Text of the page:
He looked in the mirror and noticed he’d missed a patch of beard. The resulting strands stuck out like weeds in an untended lawn. Mort felt twice his age and looked twice that. He needed a haircut, a massage, money, and a companion. Mort Mackerel would go get all that once he had something to begin with.
Mort called his old friend Andre. Andre and Mort went way back to when they were locked up in Kansas together. Neither did the crime they committed. At least that was the company line. Roughly the same age, Andre and Mort connected over a shared hatred of accountants. In different ways, accountants put them behind bars.
“Andre, if I wanted to play the ponies, how would I put money down?”
“You want to gamble on the track? Don’t tell me you loaded a pistol too.”
“Nothing like that. I got a tip on a horse. Figured I’d try my luck.”
“Your luck is shit,” Andre chuckled.
“About as shit as yours.” Mort replied defensively.
“But mine’s not as smelly. What’s the horse?”
“Knightly News. He races in the fifth.”
“The fifth at where?”
“I don’t know. That’s all the guy wrote.”
“What guy, Mort? You got a horse guy?”
“Just a customer. He wrote it on a receipt instead of a tip. I mean it is a tip, I guess. That was the point anyway.”
“Some people, man. Let me see if I can find out. How much you in for?”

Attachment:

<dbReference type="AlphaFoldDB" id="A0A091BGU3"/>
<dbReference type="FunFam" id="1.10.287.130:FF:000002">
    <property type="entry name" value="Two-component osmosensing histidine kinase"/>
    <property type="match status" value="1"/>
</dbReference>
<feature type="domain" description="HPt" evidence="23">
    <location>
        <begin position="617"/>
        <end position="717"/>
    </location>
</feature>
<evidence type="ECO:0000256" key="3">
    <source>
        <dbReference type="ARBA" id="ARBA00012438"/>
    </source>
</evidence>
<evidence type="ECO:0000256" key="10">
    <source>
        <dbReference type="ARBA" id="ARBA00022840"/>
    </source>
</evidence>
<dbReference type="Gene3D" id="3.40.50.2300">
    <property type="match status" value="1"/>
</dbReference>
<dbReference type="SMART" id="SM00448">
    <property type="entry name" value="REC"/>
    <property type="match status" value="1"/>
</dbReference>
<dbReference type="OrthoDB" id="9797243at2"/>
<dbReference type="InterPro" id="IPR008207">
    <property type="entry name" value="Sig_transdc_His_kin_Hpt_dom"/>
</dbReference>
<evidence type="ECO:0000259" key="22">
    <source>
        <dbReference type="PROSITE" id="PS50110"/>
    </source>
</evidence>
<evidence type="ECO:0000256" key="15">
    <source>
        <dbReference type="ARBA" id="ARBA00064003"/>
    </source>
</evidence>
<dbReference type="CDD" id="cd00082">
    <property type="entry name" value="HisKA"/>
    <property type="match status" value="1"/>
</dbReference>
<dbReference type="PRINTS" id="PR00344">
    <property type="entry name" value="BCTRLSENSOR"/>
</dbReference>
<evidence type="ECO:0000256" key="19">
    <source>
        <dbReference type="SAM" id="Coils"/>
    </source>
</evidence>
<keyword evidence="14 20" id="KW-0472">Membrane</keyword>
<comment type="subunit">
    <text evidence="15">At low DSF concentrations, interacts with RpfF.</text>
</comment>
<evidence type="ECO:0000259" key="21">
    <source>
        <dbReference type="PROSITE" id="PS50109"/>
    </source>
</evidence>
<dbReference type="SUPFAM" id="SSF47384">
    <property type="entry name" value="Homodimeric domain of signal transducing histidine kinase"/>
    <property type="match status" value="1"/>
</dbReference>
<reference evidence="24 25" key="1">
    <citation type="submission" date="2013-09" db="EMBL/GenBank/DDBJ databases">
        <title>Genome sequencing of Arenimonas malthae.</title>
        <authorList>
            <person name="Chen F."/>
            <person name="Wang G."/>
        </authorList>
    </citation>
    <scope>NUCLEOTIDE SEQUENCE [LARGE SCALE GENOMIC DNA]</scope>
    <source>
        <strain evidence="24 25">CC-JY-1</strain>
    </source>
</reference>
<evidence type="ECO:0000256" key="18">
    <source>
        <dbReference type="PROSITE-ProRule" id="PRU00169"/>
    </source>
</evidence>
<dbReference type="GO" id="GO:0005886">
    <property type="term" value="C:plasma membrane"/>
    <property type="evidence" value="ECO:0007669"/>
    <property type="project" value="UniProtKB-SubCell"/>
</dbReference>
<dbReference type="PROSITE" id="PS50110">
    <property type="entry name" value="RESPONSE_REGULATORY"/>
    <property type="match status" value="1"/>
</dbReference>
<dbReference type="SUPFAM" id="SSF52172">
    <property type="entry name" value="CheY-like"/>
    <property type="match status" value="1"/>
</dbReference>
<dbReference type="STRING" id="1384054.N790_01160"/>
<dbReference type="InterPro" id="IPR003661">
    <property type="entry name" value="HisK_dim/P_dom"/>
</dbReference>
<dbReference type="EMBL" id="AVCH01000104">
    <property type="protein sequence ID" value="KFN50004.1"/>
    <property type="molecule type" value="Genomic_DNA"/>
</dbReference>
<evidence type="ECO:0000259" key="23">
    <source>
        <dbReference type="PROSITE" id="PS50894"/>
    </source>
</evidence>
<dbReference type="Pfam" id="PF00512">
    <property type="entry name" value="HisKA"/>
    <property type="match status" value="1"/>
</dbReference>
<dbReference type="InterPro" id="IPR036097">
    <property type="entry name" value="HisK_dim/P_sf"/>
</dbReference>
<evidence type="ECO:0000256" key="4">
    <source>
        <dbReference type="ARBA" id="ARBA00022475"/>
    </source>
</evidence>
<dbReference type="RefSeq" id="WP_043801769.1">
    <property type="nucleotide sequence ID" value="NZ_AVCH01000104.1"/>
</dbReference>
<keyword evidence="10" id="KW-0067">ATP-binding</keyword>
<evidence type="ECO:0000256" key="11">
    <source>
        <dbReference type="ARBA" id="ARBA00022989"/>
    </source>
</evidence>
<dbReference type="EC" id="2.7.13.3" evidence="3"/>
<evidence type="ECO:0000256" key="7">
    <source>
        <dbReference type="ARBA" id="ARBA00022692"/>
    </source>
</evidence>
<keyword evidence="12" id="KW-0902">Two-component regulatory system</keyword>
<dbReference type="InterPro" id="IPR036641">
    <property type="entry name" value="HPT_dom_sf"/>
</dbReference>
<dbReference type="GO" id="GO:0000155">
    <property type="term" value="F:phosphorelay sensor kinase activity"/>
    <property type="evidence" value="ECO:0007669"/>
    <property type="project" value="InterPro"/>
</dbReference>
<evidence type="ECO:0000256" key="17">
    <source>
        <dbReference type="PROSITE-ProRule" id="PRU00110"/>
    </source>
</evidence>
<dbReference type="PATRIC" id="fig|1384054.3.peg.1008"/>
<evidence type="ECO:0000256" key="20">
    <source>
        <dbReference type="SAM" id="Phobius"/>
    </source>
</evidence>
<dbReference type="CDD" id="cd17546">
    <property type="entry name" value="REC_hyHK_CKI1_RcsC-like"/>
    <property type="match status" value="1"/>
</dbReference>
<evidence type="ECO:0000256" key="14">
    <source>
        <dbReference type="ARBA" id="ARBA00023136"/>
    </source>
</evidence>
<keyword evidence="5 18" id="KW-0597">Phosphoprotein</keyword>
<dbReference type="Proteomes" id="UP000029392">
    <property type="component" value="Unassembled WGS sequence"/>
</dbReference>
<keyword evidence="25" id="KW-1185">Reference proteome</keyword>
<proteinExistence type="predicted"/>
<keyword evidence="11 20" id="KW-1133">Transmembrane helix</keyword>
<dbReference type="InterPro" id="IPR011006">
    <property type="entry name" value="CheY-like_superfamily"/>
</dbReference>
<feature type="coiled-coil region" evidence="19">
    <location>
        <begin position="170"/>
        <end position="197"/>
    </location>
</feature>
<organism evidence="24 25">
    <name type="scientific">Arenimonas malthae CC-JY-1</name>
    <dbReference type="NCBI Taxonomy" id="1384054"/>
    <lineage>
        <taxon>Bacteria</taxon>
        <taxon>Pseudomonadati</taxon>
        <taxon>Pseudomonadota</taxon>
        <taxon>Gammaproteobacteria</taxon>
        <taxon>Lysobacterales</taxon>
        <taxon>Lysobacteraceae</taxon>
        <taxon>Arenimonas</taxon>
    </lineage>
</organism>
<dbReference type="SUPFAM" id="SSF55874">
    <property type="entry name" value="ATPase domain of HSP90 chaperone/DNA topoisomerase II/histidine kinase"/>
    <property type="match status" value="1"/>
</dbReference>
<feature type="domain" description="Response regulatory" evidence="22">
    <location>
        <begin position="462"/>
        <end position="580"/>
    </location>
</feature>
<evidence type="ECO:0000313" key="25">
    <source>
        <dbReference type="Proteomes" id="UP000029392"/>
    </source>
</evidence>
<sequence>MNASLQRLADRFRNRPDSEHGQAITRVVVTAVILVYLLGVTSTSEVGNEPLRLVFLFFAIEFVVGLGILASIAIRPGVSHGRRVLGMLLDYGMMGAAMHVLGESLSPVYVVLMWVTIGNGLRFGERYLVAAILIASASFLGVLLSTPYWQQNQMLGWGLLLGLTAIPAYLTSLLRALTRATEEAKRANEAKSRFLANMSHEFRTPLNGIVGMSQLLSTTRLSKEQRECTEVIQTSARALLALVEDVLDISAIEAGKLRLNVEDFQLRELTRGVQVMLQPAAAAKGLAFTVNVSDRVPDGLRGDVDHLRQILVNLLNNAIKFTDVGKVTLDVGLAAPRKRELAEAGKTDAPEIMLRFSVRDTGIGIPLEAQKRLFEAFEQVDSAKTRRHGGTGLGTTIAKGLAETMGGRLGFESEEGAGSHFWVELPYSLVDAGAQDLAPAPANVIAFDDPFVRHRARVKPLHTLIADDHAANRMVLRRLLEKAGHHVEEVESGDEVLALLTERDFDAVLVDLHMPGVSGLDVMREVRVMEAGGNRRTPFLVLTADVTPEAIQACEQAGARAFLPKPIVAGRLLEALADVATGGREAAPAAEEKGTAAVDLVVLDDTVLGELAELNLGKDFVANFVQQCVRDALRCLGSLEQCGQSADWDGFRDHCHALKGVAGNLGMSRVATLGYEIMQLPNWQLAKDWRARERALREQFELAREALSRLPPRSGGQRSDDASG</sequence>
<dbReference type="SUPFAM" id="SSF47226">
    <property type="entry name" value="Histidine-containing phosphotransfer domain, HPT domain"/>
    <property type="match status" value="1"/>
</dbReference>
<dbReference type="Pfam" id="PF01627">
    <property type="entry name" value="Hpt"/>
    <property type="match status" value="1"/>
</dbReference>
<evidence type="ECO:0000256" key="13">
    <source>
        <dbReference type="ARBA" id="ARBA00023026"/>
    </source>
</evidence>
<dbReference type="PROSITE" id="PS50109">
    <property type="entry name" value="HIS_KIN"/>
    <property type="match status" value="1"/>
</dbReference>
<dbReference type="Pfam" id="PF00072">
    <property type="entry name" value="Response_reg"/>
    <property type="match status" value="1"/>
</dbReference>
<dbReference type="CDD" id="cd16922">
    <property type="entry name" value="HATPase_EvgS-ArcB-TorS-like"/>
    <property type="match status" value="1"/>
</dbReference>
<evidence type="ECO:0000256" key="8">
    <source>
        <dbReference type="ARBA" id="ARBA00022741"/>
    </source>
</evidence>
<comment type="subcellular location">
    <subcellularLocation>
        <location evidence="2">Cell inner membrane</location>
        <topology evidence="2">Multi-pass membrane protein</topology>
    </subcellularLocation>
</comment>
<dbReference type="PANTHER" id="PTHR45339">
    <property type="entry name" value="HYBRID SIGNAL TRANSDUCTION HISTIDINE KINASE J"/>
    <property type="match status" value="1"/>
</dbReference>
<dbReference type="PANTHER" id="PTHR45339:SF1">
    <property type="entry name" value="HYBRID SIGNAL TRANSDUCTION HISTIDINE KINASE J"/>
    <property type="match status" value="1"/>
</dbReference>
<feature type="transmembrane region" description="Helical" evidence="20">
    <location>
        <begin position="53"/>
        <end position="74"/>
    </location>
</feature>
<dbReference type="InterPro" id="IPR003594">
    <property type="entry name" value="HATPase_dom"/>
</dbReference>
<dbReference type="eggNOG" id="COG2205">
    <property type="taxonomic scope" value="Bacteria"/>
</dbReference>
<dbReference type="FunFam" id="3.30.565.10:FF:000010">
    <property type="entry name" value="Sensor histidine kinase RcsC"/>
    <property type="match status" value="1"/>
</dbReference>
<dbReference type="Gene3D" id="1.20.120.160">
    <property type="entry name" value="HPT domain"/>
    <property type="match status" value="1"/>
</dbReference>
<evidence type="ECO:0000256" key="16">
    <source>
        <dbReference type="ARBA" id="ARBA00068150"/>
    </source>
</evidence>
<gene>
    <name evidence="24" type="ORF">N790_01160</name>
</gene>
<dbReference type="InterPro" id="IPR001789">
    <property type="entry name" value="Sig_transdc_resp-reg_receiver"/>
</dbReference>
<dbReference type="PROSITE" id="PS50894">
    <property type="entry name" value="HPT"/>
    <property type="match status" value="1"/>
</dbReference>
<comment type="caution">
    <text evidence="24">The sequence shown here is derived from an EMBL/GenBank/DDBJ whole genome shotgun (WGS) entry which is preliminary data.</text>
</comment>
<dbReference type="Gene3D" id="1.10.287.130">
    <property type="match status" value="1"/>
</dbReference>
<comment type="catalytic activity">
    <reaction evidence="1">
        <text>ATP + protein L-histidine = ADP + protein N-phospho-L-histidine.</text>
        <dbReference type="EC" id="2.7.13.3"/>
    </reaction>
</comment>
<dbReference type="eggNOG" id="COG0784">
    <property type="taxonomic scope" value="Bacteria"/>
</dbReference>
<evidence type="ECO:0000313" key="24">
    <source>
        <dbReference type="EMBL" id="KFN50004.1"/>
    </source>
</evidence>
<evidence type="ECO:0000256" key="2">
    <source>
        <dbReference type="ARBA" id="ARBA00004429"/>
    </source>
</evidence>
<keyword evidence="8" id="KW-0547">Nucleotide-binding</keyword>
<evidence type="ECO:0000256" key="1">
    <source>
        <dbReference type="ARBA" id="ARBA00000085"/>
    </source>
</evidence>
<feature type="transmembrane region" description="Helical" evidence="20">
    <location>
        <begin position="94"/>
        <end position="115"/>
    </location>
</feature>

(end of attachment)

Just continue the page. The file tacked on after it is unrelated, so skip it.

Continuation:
Mort paused to calculate how much he could afford. “Five grand.”
“Five grand!” Andre nearly cracked the receiver. “Do you even have that kind of money?”
“It’s all I’ve got,” Mort replied. “The note said all.”
“Jesus, Mort. Are you sure about this? This guy know something nobody else knows? I found this pony. He’s got long-shot odds. And I mean long-shot.”
“That would pay out over… $700,000!”
Mort digested. “Since we’re out you picked up accounting?”
“Don’t joke. I can’t put all your money down. I won’t do it. But I’ll give you a guy’s number. If you really want to do this, call him. And… put me down for $200. But listen! You lose it all, and I’m not giving you a dime! I can’t afford to be a loan shark. Hell, I can’t swim!”
“Just give me the number.”
Not only did Mort put in the five grand, but he put Andre down for $1,000 too. That evening Mort was out of sorts, messing up drink orders, and staying in the kitchen when he was supposed to be tending tables.
“Mort! Get out there! Those people pay!” the owner yelled. But then he went back to sleep on his stool. “They pay…” he blubbered.
Mort stayed in the back and watched the time. It was 6:34, the post time for the fifth race. Seconds ticked slowly. At 6:38 Mort called the bookie.
“How’d he do? Where did Knightly News finish?” Mort was erratic. Inside raged a confusing optimism. There was something about that tip, about the way he found it, the ridiculousness that screamed for a reward. It was the turnaround, the great, promised pivot. He did his time. He worked hard. Mort wasn’t listening for the answer; he knew Knightly News won.
Mort didn’t know a thoroughbred from a Shetland pony. With the five grand he laid, he could have bought that pistol Andre alluded to. And if he’d had anything left after Knightly News tumbled in last, he’d have bought it, loaded it up, and used it.